The Healing Power of a Cat’s Purr

I had a trooper of a cat who lived with me for a whopping 20 years. She had a special talent for sensing when I was sick or blue, and would lay extended, purring, on my chest. It always made me happy and feel better somehow. I assumed it was just my emotional response to her affection, but as it turns out there may be more to the story.

In The Cat Behavior Answer Book, author Arden Moore talks about the power of purring. Moore says that recent studies have validated that hanging around a contented, purring cat can drop a human’s high blood pressure to within normal range, decrease stress, conquer feelings of loneliness, and even bolster self-confidence.

About 65 percent of American households have pets, but we are just realizing the power our pets possess in helping us to heal emotionally, physically, and mentally. Scientists are also discovering that cats and other cherished pets possess special healing powers that help fight disease and cope with chronic conditions.

In his book the Healing Power of Pets, veterinarian Marty Becker describes the biochemical impact pets have on their owners’ body chemistry. He interviewed numerous medical experts who provided the results of many scientific studies that support a biological basis for what we’ve felt intuitively–that people can be healthier by interacting positively with pets. For example, the mere act of petting your cat can lower your blood pressure.

Some medical doctors even recommend “pet prescriptions” to their patients who are alone and need companionship. That’s because physicians have discovered that a family pet can actually motivate some patients to give their best effort when dealing with serious illness such as cancer. Having a pet to care for and feed can stimulate ailing individuals to take better care of themselves.

Why do cats purr in the first place? Cats may purr when they are happy, hungry, cuddly or even scared. While no one knows for sure exactly why they purr, researchers believe it is a voluntary act rather than an instinctive response — in other words, they’re purring on purpose.

How to tap into the healing power of your feline companion

1. Spend some time each day just looking at, listening to, and talking with your cat. This helps release those “feel-good” biochemicals that help you relax.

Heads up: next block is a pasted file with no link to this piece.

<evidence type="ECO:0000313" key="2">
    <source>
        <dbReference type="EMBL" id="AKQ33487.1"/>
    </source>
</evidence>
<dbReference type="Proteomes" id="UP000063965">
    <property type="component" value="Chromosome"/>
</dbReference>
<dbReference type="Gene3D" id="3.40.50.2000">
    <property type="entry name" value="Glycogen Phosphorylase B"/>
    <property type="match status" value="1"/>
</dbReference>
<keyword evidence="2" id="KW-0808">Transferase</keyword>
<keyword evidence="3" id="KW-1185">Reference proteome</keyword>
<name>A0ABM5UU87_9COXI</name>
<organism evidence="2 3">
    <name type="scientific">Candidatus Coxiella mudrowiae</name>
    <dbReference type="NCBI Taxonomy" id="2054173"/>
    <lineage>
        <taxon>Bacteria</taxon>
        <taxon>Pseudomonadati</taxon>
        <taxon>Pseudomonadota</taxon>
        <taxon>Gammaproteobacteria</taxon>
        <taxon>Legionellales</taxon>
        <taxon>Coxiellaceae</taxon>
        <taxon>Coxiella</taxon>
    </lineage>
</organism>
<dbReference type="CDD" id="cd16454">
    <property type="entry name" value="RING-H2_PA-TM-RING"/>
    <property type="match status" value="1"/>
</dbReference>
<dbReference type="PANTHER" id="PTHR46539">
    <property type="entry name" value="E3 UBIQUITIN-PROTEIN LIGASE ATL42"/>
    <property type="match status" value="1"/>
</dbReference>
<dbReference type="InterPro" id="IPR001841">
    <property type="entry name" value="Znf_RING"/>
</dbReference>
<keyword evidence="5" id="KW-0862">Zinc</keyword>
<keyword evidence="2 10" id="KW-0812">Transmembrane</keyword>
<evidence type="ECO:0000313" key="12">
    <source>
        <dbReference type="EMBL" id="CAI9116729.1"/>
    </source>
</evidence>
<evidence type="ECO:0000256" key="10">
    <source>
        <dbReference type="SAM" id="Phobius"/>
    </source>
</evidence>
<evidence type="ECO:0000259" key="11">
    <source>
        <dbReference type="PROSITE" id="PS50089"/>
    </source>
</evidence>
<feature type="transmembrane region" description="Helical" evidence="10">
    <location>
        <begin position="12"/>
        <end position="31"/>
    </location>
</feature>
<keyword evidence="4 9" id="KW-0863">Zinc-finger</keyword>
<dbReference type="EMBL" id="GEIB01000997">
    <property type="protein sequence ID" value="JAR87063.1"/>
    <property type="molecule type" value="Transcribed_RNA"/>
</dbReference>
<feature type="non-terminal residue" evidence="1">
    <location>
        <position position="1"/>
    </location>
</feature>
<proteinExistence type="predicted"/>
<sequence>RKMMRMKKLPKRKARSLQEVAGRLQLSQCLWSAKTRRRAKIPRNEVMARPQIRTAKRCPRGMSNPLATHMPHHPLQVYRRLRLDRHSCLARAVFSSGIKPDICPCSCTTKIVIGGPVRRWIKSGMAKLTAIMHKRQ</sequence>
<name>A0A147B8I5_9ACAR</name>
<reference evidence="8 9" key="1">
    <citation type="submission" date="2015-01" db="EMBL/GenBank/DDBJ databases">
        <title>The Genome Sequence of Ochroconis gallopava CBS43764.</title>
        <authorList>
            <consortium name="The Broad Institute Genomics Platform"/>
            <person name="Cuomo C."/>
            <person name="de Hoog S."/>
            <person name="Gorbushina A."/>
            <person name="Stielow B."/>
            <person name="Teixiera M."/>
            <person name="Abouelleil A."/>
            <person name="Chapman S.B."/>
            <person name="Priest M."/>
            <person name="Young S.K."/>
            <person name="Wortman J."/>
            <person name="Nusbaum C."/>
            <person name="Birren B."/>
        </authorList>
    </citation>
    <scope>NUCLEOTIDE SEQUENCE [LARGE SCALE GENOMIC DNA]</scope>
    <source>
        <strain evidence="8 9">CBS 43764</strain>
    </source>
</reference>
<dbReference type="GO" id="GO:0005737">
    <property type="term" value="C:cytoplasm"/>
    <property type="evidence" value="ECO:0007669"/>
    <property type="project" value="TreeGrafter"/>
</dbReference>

2. Rub your cat the right way. Learn to give your pet a therapeutic massage for some one-on-one time that will soothe both of you.

3. Engage in purposeful play with your cat and you might discover that you can let go of daily stress more easily, breathe more deeply, and laugh more freely.

Related:
10 Signs Your Kitty Actually Loves You
6 Health Benefits of Having Pets

139 comments

Karen Martinez
Karen Martinez4 months ago

Good article. We have two cats. One purrs constantly, and the other meters hers out about once a week--if she feels like it. After having had cats for years, I had a baby, and couldn't figure out why he didn't purr when I held him. Now that he's in college, I wonder why I didn't take him back and exchange him for a kitten.

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Edith B
Edith B4 months ago

I love when my cats purr.

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michela c
michela c5 months ago

Thanks

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natasha p
.about a year ago

I love purring

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Lesa D
Past Member about a year ago

my cat's purr is the infinite sound of the universe...
thank you, Furio!!!

thank you, Melissa...

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W. C
W. Cabout a year ago

Thanks for the information.

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William C
William Cabout a year ago

Thank you.

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Madeline L.
Madeline L2 years ago

Thanks! I know. Cats are the best!

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Siyus Copetallus
Siyus Copetallus2 years ago

Thank you for sharing.

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Lenore Kudaka
Lenore K2 years ago

ty

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